The opinion of the court was delivered by: S. Arthur Spiegel United States Senior District Judge
This matter is before the Court on Claimant Steven Warshak's Motion to Reconsider, Amend, and Vacate Order Staying Case and Denying Due Process Hearing (doc. 214), the government's Response in Opposition (doc. 217), and Claimant's Reply (doc. 219). Also before the Court is the government's Response to the Court's Inquiry at December 27, 2006 Conference (doc. 216), and Warshak's Reply (doc. 218).
I. Claimant's Motion for Reconsideration (doc. 214)
Warshak asks the Court to reconsider its Order staying this case, because he is "fully willing to assume the risks and burdens of invoking the Fifth Amendment if called as a witness during a Due Process hearing" (doc. 214). Claimant argues that because the Court appeared to rely on an understanding that he was concerned about being called as a witness, and he is not, the Court should vacate its Order and permit this matter to proceed (Id.).
The United States responds that the Court should deny Claimant's motion because there was no clerical error per Fed. R. Civ. P. 60(a), because Rule 60(b) does not provide statutory basis for the reconsideration of non-final judgments or orders, and even if it did, Warshak's motion fails to meet the requirements of the Rule (doc. 217). The government notes that though Warshak's motion is premised on the theory that the Court issued its Order based on concerns about his Fifth Amendment rights, the Court also noted concerns about Claimant gaining information in this civil case about who could be testifying against him in the criminal matter (Id.).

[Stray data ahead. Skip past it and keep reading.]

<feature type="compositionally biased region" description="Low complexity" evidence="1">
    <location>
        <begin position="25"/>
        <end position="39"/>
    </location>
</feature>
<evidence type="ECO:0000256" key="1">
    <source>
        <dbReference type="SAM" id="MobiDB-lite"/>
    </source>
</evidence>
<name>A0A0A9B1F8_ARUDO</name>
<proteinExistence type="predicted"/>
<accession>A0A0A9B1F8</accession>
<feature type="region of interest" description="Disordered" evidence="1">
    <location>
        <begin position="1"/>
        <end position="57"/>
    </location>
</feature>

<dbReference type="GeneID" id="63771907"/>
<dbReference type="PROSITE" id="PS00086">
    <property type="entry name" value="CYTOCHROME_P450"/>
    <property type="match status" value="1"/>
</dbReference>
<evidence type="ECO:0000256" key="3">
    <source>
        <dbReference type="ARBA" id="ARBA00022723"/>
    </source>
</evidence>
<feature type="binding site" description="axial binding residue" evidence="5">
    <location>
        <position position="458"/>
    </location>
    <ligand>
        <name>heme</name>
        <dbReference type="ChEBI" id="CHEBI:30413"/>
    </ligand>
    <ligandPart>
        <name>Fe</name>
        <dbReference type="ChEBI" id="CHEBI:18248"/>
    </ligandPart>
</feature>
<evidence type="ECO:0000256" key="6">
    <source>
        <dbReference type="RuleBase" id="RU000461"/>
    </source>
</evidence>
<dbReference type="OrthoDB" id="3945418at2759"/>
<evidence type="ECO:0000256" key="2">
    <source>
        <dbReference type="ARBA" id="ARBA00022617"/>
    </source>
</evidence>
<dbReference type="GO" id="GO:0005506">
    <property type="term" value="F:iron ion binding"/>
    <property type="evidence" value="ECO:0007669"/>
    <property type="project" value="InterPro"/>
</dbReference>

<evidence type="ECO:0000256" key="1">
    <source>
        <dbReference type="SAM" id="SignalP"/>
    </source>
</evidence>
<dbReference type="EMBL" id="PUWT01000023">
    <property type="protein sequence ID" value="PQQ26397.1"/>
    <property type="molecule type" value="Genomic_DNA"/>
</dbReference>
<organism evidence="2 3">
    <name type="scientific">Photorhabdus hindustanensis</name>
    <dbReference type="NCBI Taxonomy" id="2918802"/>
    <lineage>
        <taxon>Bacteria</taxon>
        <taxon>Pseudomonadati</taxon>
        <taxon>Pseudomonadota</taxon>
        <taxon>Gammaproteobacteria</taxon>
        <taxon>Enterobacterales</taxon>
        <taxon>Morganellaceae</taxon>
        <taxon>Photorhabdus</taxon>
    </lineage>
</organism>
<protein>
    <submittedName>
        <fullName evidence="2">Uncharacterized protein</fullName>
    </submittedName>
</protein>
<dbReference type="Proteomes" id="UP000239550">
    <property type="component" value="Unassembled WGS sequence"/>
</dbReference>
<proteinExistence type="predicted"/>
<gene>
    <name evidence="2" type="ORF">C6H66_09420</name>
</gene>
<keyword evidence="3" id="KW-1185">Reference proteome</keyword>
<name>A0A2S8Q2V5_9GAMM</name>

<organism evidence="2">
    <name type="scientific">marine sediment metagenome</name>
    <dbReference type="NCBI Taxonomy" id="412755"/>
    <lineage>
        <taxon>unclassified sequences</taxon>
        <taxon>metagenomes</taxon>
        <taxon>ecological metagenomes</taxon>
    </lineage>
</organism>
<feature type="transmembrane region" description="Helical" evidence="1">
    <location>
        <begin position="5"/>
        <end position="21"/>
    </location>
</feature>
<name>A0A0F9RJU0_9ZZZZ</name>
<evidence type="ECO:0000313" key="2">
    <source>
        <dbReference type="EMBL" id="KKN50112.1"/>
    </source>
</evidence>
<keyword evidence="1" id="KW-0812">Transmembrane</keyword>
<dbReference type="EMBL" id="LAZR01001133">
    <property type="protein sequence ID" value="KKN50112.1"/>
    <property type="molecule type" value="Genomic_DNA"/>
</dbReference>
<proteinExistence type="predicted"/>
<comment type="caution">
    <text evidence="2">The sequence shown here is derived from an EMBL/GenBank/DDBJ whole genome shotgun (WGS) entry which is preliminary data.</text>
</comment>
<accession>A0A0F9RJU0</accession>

The Court finds no basis to reconsider its decision staying this and the other related civil cases. Having reviewed the statements of the Defendants in the criminal matter who have pleaded guilty to the charges in indictment, the Court is convinced this is a very serious criminal matter. The Court premised its decision to stay the civil matters on much more than concerns for Mr. Warshak's risks and burdens of invoking Fifth Amendment rights. As the government correctly argues, the Court is also very concerned about Defendants in the criminal case using this civil case as a back door method to obtain discovery outside the scope of Fed. R. Crim. P. 16.
II. The Government's Response Concerning an Accounting (doc. 216)
In its December 27, 2006 Opinion and Order, (doc. 213), the Court found it appropriate to request from the government an accounting concerning the location of the frozen assets, and the interest, if any, that has accrued to date. The United States filed its Response on January 22, 2007 (doc. 216). The Court has reviewed such Response and is satisfied with the government's accounting and explanation.
Claimant filed a Reply, in which he reiterates that he has "substantial civil tax liabilities that could be abated if the Due Process hearing demonstrated that some or all of the seized property was not shown to be forfeitable." (doc. 218). Claimant further requested the Court to reconsider its decision denying him a hearing (Id.).
The Court finds no merit in Claimant's argument that he cannot pay his tax liability absent the funds seized by the government. As indicated above, the interests of justice militate for the stay of this civil matter pending the disposition of the criminal proceedings.
The Court finds no basis to reconsider its December 27, 2006 Order Staying this and the other Warshak-related civil matters. Accordingly, the Court DENIES Claimant's Motion for Reconsideration (docs. 214, 218).